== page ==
Malaysia experiences warm tropical weather all year round. Temperatures range from a low of 21°C (70°F) to a high of 32°C (90°F) with little variation throughout the year. Heavy rain showers are common but most often short in duration. Balmy evenings are ideal for outdoor dining, night markets and late night shopping.
Malaysia’s multicultural society makes it one of the most tolerant and accepting societies in the world. More so in the major urban centres like Kuala Lumpur, which are magnets for all manners of people and a melting pot of their respective cultures. Because of the respect Malaysians hold for each other’s differences, their ability to embrace another’s culture, and to see common values and celebrate diversity, Malaysia has in the course of just over half a century, developed into a peaceful, safe, stable and secure nation with a multifaceted society and a unified people that exemplify how multiculturalism can work successfully.
Malay or Bahasa Malaysia is the official language of the country and is used in all official communication with the Government and its agencies, as well as in official functions. Nevertheless, English is widely used and communicating in this language, whether spoken or in writing, with most Malaysians is quite easy and acceptable. Besides, a significant number of the populace is conversant in a multitude of Chinese and Indian dialects and languages such as Cantonese, Fuzhou, Hainanese, Hakka, Hindi, Hokkien, Malayalee, Mandarin, Punjabi and Tamil. It is interesting to note that there are actually up to 137 languages used throughout Malaysia, with most of them belonging to the indigenous tribes in the Borneo states of Sabah and Sarawak. Nevertheless, some 40 languages are spoken in Peninsular Malaysia alone.
The Malaysian Government’s Economic Transformation Programme recognises the MICE industry (meetings, incentives, conferences and exhibitions) as a key economic growth sector. As such, it is a major supporter in the attraction and hosting of major international conferences and events in the country. Malaysia’s strategic location and cost competitiveness have been identified as the main strengths to be leveraged and massive investments were made in developing its venues, transportation networks and technological infrastructure.
The efforts of the Government have resulted in Malaysia being recognised as among the top choice locations for events. According to the International Congress and Convention Association (ICCA), in 2015, Malaysia is ranked in the Top 10 in terms of numbers of events hosted in Asia and 32nd in the world. In fact, in 2016 ICCA itself chose to hold its 55th Congress in Kuching, the state capital of Sarawak in Bornean Malaysia.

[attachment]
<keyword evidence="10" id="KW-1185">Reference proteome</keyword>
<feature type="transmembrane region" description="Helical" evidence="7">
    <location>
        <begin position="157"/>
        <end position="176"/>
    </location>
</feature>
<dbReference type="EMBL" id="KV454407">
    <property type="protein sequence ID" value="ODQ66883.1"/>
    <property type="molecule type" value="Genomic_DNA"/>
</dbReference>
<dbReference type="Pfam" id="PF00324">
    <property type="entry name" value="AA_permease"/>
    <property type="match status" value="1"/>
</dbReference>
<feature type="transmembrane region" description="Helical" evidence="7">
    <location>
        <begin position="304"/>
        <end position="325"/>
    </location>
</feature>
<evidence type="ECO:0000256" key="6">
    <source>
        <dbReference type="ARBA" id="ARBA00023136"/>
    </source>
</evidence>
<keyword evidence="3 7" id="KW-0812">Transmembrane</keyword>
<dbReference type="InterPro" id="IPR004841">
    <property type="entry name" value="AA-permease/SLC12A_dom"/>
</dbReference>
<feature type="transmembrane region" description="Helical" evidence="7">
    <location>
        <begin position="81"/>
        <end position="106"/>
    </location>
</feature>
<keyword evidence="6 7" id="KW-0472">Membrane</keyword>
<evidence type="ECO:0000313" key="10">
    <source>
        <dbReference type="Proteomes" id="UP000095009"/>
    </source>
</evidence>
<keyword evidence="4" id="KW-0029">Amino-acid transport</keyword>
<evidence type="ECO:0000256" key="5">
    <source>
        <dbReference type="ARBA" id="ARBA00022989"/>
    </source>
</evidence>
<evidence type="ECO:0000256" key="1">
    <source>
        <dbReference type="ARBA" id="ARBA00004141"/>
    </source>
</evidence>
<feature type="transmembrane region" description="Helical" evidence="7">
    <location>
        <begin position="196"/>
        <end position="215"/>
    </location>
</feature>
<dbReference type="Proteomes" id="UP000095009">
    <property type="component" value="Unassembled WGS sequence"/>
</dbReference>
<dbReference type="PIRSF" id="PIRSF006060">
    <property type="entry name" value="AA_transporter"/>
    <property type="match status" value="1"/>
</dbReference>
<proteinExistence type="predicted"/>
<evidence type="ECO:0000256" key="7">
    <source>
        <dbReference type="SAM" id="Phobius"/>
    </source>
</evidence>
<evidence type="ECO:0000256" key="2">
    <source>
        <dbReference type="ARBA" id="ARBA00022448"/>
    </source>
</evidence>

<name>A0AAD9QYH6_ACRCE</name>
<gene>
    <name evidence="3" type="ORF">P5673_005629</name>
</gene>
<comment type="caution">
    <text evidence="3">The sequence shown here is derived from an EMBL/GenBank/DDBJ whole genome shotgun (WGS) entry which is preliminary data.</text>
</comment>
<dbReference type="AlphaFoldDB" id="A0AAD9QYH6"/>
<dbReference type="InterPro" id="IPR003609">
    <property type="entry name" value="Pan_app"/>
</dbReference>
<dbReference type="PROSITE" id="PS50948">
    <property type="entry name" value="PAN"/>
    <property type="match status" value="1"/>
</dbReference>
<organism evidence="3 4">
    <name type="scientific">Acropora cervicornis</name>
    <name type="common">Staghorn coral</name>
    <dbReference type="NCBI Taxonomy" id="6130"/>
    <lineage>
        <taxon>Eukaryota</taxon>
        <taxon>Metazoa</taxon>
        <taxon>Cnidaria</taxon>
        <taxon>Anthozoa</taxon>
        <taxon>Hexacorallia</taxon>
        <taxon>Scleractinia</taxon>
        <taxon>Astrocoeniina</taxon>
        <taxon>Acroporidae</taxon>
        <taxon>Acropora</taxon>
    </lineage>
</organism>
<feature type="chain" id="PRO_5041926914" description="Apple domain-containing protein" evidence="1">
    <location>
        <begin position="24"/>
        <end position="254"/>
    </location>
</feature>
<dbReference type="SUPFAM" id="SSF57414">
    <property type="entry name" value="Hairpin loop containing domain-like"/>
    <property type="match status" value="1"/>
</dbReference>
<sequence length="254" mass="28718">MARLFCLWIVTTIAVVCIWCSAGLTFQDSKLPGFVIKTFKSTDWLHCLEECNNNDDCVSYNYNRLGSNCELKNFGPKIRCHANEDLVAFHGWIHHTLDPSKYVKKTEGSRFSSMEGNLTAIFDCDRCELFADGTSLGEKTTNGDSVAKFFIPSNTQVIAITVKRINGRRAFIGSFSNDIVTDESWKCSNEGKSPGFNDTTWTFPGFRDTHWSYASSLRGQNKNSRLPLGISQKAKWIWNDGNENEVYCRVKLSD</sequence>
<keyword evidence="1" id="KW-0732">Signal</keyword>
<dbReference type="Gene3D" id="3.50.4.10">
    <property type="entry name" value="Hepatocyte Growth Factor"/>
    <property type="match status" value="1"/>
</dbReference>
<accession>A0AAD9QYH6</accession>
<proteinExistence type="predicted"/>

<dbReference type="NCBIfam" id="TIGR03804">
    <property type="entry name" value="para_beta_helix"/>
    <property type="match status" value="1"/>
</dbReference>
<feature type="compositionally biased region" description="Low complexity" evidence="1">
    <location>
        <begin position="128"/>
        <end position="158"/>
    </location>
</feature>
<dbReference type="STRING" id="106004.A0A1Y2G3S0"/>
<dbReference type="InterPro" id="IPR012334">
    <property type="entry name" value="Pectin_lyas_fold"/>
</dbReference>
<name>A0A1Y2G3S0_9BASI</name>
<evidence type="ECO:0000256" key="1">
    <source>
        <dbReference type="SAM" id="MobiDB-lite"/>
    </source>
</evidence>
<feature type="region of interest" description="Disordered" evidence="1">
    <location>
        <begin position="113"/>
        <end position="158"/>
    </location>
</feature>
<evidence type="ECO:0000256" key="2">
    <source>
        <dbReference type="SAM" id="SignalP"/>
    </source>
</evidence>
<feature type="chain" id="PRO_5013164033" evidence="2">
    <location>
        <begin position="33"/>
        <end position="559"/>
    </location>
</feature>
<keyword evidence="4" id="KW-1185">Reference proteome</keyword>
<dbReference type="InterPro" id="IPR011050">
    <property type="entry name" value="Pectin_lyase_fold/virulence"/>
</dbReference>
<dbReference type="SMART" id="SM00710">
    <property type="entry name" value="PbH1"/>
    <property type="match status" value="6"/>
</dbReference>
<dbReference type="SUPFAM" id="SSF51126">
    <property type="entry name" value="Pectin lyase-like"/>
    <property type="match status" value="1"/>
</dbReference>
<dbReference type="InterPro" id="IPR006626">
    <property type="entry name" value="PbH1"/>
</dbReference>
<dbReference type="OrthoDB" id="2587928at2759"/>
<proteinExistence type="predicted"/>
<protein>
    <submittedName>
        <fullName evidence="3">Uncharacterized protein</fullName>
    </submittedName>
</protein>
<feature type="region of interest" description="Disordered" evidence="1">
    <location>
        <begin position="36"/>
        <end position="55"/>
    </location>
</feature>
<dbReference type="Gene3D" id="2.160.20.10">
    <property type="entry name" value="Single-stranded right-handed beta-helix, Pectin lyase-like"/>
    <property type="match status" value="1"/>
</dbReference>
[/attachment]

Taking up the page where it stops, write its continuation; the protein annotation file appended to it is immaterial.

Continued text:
Kuala Lumpur – Garden City of Lights
Kuala Lumpur is also known as the “Garden City of Lights”. A short bus tour would unveil the reason the city gained that moniker as the soul and charm of the old and new Kuala Lumpur is laid bare for all to see. Setting off from the literal beginning of the city—right at the confluence of two old rivers — visitors will be driven through the old parts of the city, where colonial buildings stand in stark contrast to the gleaming skyscrapers in the background, to the modern districts and their shiny shopfronts. Places of interest along the way include the PETRONAS Twin Towers, King’s Palace, National Mosque, National Monument, handicraft centres and the Independence Square.
Malacca – The historic state
As the oldest city in Malaysia, Malacca is one of the country’s most popular tourist destinations and is a UNESCO World Heritage Site. Its history dates back to the 14th century when it was the meeting point for traders plying the China-India trade routes. Having been colonised by the Portuguese, Dutch and the British, there’s an interesting infusion of influences that is evident in its eclectic architectural style. Among the historical sites to visit in Malacca are the A Famosa, the Stadthuys, Christ Church and Francis Xavier Church. A glimpse of how the Sultanate lived back in the day can be had at the museum built to replicate an old palace. These attractions are located within walking distance of one another.
Jonker Street is a treasure trove of antiques and ancient artefacts, an ideal place to shop for souvenirs. Some of Malacca’s delicacies can also be found there, such as the famous Chicken Rice Balls. Being just a short 90 minute drive from Kuala Lumpur, Malacca is an ideal destination for a day trip. However, with all its fascinating attractions, visitors to this historic city may want to stay just a little bit longer.
Penang – The pearl of the Orient